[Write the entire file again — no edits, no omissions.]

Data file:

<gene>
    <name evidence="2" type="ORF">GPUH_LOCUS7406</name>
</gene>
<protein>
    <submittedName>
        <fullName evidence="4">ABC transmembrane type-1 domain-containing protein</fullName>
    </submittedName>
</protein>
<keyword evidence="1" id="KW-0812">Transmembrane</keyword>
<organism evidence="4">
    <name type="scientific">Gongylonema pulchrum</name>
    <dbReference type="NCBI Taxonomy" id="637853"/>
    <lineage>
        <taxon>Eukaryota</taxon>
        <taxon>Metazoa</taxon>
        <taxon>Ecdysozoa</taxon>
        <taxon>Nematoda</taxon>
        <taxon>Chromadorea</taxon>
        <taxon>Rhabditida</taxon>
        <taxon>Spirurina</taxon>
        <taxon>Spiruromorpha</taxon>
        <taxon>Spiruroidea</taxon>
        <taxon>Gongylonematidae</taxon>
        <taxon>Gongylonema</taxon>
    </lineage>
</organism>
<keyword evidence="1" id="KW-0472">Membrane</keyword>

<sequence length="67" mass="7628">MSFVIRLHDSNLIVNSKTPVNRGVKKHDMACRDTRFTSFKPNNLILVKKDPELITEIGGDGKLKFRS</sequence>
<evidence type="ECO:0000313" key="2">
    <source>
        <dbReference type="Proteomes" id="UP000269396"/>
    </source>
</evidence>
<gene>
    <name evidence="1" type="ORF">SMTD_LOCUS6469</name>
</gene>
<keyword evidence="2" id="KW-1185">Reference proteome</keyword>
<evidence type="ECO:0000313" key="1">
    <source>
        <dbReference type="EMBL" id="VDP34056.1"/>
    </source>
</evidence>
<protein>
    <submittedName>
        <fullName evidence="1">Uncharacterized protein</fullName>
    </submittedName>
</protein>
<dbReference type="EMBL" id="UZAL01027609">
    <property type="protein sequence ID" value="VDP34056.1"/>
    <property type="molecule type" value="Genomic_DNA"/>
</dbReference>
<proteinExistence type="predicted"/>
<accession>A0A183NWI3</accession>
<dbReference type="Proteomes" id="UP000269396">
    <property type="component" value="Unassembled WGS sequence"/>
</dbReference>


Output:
<gene>
    <name evidence="2" type="ORF">GPUH_LOCUS7406</name>
</gene>
<protein>
    <submittedName>
        <fullName evidence="4">ABC transmembrane type-1 domain-containing protein</fullName>
    </submittedName>
</protein>
<keyword evidence="1" id="KW-0812">Transmembrane</keyword>
<organism evidence="4">
    <name type="scientific">Gongylonema pulchrum</name>
    <dbReference type="NCBI Taxonomy" id="637853"/>
    <lineage>
        <taxon>Eukaryota</taxon>
        <taxon>Metazoa</taxon>
        <taxon>Ecdysozoa</taxon>
        <taxon>Nematoda</taxon>
        <taxon>Chromadorea</taxon>
        <taxon>Rhabditida</taxon>
        <taxon>Spirurina</taxon>
        <taxon>Spiruromorpha</taxon>
        <taxon>Spiruroidea</taxon>
        <taxon>Gongylonematidae</taxon>
        <taxon>Gongylonema</taxon>
    </lineage>
</organism>
<keyword evidence="1" id="KW-0472">Membrane</keyword>

<sequence length="67" mass="7628">MSFVIRLHDSNLIVNSKTPVNRGVKKHDMACRDTRFTSFKPNNLILVKKDPELITEIGGDGKLKFRS</sequence>
<evidence type="ECO:0000313" key="2">
    <source>
        <dbReference type="Proteomes" id="UP000269396"/>
    </source>
</evidence>
<gene>
    <name evidence="1" type="ORF">SMTD_LOCUS6469</name>
</gene>
<keyword evidence="2" id="KW-1185">Reference proteome</keyword>
<evidence type="ECO:0000313" key="1">
    <source>
        <dbReference type="EMBL" id="VDP34056.1"/>
    </source>
</evidence>
<protein>
    <submittedName>
        <fullName evidence="1">Uncharacterized protein</fullName>
    </submittedName>
</protein>
<dbReference type="EMBL" id="UZAL01027609">
    <property type="protein sequence ID" value="VDP34056.1"/>
    <property type="molecule type" value="Genomic_DNA"/>
</dbReference>
<proteinExistence type="predicted"/>
<accession>A0A183NWI3</accession>
<dbReference type="Proteomes" id="UP000269396">
    <property type="component" value="Unassembled WGS sequence"/>
</dbReference>